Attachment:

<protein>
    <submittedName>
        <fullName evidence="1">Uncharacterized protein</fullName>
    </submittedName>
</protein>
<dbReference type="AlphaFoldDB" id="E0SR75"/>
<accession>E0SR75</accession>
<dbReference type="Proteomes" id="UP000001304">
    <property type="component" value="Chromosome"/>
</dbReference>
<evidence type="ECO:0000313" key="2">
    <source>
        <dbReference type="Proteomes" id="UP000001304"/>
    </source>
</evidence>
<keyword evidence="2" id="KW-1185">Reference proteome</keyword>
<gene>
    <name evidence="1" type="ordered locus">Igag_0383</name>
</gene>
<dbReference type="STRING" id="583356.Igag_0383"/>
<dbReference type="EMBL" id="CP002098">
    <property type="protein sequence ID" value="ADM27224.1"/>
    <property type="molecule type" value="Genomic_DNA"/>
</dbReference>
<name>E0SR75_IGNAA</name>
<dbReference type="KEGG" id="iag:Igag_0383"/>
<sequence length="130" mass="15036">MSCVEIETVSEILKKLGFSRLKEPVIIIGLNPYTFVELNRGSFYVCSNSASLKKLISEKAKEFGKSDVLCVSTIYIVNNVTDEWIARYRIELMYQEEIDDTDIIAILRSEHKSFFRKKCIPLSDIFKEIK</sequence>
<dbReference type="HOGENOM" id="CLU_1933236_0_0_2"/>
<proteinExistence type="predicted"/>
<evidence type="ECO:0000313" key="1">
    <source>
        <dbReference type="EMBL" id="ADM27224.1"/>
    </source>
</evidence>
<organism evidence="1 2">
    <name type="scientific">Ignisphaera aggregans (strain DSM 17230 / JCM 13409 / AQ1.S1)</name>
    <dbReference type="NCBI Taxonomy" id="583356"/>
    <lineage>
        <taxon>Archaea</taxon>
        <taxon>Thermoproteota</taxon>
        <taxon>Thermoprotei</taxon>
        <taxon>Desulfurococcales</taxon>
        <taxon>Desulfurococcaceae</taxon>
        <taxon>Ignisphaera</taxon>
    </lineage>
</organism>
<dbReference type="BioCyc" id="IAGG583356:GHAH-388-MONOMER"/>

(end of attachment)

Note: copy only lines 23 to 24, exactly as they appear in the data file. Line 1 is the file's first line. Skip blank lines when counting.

    <property type="molecule type" value="Genomic_DNA"/>
</dbReference>